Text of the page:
Illegal Fireworks
Fireworks are illegal on the beach and often frighten turtles returning to the beach to nest. Refrain from using fireworks on the beach. 


*2016 T-SHIRTS FOR SALE  Only $5.00

We only have 47 shirts left - if you are interested in purchasing one, please contact Jane at 428-4082.

*(T-Shirt features painting by Kathleen Denis "Morning at Eldora")
Canaveral National Seashore
(click to download event details)  

Please join us on these days for the programs listed below. Completing one set of programs and picking up a bag of litter will allow you to complete Canaveral National Seashore's Junior Ranger Program. Junior Ranger patch and certificate will be awarded when the assigned activities are completed.
All programs will be one hour in length unless otherwise mentioned.

LEAST TURNS -  Imperiled Species

  The least tern faces many threats as the human population increases along the coasts.  The main threat to the least tern population is habitat loss.  Loss of habitat is often attributed to coastal development.  Coastal development causes damage to least tern habitat because of the building on the coasts, human traffic on the beaches, and recreational activities.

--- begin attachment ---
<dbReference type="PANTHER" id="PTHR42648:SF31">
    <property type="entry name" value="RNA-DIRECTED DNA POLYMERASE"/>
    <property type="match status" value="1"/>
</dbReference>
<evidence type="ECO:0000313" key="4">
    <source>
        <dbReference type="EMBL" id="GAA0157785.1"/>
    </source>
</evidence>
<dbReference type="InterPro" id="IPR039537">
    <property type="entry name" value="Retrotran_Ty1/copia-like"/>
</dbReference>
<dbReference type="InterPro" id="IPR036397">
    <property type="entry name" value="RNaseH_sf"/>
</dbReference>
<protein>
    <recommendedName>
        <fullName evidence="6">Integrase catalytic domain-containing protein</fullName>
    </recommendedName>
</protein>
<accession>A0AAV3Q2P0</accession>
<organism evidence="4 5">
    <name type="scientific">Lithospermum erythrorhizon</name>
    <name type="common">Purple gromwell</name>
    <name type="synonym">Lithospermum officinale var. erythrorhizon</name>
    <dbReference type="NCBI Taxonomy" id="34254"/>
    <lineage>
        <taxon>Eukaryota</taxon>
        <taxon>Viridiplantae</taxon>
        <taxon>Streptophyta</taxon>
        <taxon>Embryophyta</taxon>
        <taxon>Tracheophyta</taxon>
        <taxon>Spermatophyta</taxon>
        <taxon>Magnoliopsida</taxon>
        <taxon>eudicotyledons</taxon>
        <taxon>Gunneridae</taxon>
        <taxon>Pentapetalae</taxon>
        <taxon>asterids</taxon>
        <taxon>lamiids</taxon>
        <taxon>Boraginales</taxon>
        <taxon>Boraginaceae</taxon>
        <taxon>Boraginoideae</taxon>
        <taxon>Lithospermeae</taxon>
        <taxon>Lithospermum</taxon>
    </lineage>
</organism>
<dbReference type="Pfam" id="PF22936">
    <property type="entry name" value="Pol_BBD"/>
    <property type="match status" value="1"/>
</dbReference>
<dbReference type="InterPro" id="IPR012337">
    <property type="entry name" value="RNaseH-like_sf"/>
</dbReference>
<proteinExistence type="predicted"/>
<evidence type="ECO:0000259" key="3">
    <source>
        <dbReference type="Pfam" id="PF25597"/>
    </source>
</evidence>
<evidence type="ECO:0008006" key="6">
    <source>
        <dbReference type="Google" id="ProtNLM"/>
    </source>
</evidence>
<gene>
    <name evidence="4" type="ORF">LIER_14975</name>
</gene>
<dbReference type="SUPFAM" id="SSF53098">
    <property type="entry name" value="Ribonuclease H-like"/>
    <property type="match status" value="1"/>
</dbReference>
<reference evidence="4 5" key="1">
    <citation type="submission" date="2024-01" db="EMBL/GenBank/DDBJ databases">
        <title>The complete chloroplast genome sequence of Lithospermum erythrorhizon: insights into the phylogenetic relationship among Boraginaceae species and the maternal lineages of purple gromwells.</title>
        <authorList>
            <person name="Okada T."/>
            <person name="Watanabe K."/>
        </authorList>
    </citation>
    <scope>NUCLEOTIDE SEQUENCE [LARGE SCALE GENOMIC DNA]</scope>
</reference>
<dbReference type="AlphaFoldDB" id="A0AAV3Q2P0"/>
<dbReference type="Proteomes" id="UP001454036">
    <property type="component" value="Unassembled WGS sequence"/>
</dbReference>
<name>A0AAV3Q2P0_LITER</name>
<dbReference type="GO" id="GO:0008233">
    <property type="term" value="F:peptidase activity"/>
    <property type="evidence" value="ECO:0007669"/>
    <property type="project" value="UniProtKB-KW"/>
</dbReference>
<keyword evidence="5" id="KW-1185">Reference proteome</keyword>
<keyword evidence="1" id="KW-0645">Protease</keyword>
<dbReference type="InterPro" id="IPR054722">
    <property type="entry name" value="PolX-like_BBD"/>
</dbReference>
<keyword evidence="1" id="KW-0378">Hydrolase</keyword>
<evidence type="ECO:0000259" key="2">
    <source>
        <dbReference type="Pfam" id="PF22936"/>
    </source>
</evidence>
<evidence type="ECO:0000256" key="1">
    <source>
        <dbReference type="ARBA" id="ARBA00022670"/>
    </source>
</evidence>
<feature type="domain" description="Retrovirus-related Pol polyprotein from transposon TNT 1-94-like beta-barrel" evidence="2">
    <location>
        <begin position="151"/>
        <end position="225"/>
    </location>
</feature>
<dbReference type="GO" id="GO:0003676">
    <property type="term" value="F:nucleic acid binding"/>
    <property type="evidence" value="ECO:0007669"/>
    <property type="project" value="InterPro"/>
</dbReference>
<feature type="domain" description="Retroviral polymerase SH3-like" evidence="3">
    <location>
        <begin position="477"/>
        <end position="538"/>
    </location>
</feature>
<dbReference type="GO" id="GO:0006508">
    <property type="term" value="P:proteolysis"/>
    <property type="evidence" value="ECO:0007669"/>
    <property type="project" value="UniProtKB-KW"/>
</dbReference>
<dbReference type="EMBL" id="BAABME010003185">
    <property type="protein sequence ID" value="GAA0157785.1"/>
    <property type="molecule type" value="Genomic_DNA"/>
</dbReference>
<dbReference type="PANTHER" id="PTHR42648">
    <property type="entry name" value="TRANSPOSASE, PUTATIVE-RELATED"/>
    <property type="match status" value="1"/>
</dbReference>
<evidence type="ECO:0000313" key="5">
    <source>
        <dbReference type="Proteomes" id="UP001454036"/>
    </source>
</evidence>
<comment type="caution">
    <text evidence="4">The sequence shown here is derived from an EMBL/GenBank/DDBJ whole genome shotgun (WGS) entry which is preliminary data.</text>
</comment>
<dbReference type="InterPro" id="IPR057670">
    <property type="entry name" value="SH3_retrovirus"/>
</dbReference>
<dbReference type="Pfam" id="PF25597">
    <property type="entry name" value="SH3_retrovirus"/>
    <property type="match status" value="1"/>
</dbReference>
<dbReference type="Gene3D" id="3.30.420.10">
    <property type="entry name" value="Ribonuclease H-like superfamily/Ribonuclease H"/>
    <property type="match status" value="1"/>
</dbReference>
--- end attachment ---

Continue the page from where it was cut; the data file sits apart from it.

Increased numbers of predators due to the larger amounts of available food and trash for scavenging are also a threat to the least tern.  Predators can cause destruction to breeding colonies while they are nesting by destroying nests and eating chicks and eggs.  Also, global climate change is an impending threat to the least tern.  Rising sea levels and more frequent strong storms may damage and destroy least tern nests, as well as habitat.  

As this writer witnessed, least terns often land in flocks on the beach and rest. A group of us witnessed a car on New Smyrna Beach speeding through an entire flock, killing many of these birds. 

To report abuse or harm to endangered species phone the Wildlife Alert Hotline at: (888) 404-3922 or text to tip@myfwc.com. Be sure to get details of the incident including photos, license plate or other identifying information.

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Email Prepared by  Elaine Morin, Dale Smith
New Smyrna Beach, FL ~ 386.424.6931